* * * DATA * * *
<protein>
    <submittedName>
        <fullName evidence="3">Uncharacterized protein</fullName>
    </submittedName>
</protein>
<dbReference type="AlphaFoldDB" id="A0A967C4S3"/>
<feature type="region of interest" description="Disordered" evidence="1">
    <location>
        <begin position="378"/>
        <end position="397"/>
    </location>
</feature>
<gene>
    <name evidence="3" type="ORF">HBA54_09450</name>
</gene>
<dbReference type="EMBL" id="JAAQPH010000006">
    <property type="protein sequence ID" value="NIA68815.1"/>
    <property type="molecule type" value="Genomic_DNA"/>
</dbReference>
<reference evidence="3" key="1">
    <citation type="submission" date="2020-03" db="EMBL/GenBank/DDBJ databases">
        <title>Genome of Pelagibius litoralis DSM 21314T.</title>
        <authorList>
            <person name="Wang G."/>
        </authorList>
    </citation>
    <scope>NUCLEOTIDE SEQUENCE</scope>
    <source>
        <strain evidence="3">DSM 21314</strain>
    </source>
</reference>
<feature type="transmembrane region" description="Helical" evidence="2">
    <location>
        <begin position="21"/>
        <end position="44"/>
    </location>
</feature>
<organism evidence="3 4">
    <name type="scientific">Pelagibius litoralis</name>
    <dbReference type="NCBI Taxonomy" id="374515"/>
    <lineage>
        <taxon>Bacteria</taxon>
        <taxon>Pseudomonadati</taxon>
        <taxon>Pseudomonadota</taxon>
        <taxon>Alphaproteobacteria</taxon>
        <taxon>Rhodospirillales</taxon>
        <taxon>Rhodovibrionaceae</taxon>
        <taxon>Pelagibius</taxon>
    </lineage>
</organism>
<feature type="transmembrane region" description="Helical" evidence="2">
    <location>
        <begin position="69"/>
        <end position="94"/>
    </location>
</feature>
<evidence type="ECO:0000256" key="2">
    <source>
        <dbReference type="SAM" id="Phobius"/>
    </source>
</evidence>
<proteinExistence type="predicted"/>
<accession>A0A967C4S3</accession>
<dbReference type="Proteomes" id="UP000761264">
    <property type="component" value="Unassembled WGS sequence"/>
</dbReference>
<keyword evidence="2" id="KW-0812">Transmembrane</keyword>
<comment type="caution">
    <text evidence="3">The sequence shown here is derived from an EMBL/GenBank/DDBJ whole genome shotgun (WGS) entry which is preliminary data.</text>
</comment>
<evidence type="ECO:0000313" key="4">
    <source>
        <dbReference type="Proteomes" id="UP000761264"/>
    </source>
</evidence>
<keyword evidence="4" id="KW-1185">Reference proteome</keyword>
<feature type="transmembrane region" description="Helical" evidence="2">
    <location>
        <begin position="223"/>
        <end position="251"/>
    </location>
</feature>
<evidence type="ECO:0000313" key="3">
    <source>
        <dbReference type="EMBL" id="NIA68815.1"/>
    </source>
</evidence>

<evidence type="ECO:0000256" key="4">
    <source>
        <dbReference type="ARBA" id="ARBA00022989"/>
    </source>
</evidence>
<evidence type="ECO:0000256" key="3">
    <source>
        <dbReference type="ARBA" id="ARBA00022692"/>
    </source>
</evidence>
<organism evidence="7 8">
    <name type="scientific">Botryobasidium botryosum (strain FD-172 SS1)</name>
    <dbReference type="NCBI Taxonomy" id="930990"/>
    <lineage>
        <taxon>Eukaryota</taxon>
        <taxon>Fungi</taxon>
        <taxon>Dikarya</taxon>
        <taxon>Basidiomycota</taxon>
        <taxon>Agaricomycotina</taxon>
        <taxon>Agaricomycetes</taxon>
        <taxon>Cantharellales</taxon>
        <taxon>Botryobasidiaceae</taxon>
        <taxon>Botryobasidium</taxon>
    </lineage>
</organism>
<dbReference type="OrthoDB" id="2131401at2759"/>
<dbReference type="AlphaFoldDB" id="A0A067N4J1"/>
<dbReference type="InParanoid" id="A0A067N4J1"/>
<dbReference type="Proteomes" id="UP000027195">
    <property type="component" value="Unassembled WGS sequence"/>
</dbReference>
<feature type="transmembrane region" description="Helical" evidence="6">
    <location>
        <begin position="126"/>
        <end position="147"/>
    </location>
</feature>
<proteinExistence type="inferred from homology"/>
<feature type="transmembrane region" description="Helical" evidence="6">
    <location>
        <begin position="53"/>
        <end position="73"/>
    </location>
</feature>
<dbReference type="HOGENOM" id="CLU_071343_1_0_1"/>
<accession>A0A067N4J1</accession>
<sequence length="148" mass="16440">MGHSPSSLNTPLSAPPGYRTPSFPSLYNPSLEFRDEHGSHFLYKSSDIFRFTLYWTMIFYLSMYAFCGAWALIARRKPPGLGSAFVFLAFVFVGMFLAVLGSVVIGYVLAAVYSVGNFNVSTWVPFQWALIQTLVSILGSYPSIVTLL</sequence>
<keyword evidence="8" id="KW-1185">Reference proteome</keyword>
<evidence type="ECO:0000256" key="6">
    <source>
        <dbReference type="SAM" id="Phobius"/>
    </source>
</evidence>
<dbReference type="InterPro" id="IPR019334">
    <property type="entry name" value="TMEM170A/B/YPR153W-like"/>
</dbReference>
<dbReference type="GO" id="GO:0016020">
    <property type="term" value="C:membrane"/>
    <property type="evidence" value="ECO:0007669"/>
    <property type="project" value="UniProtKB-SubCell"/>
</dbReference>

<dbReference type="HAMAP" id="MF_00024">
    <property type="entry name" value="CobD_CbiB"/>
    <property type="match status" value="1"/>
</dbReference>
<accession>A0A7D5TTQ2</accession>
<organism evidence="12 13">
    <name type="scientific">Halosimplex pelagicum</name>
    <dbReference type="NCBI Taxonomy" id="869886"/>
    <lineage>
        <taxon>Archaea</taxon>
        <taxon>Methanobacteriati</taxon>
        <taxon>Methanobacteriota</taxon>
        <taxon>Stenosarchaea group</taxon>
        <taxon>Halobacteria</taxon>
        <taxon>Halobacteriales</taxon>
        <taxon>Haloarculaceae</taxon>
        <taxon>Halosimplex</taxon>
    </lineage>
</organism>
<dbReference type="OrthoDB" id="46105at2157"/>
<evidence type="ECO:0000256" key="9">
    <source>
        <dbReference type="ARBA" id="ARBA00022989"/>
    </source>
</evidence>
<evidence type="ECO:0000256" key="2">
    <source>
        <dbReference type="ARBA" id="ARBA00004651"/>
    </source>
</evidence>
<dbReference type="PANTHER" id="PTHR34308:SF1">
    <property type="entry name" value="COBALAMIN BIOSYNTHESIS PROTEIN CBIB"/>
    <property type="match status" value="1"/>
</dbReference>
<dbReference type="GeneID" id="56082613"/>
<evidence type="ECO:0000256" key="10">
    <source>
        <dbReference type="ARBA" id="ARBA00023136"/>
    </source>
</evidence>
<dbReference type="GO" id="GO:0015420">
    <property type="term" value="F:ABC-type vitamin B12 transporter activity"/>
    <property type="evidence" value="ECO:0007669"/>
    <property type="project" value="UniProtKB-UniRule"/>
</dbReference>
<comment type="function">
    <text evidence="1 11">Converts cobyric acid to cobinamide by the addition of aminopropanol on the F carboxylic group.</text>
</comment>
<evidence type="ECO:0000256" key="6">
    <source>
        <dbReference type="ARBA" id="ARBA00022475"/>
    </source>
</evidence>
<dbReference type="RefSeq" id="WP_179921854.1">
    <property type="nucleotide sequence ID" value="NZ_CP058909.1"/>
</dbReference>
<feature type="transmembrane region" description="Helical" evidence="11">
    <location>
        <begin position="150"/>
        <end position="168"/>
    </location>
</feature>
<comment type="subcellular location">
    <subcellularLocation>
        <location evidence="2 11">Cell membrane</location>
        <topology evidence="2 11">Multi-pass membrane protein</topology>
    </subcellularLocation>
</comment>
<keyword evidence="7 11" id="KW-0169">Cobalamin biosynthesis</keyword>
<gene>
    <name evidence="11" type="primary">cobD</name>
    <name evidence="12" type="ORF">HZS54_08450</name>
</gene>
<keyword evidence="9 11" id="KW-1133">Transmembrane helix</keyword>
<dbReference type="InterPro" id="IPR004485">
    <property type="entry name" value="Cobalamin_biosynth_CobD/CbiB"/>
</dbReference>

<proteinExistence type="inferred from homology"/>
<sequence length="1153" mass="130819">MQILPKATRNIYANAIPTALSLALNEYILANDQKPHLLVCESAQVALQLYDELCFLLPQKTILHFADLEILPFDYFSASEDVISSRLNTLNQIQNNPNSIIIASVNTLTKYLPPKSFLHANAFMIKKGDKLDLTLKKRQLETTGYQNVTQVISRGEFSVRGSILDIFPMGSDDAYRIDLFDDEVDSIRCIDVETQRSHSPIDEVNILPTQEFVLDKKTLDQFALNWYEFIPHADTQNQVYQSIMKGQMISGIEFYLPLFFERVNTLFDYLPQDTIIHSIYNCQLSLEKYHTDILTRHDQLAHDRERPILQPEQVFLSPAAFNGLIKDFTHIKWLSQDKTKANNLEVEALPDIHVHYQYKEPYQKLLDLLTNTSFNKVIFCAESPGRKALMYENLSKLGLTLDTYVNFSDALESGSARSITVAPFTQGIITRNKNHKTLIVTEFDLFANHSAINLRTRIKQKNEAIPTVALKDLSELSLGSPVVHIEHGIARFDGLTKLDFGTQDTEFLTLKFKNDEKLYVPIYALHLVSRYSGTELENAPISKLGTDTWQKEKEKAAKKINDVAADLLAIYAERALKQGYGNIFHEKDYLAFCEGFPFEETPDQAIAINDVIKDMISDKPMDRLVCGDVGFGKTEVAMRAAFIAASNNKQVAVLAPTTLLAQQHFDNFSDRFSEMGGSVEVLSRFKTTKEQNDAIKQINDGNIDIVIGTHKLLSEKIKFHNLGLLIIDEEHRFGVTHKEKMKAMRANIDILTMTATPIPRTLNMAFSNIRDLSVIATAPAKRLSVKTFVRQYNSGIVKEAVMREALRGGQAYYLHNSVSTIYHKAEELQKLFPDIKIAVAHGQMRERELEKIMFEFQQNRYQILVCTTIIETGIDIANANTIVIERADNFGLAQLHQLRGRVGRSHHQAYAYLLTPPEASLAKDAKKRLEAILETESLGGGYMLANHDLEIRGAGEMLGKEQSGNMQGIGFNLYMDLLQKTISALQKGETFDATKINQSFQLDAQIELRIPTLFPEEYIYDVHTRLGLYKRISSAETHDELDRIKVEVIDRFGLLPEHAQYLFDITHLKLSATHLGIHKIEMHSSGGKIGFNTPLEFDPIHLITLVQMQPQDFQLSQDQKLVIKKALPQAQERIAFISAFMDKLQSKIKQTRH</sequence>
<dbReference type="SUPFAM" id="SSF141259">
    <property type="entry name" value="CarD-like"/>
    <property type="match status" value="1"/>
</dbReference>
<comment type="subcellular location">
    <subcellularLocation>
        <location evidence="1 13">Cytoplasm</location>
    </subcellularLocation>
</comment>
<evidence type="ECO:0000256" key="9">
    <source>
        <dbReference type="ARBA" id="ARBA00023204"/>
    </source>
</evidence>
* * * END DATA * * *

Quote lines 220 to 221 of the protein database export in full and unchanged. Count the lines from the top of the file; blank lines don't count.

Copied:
    <name evidence="12" type="ORF">HZS54_08450</name>
</gene>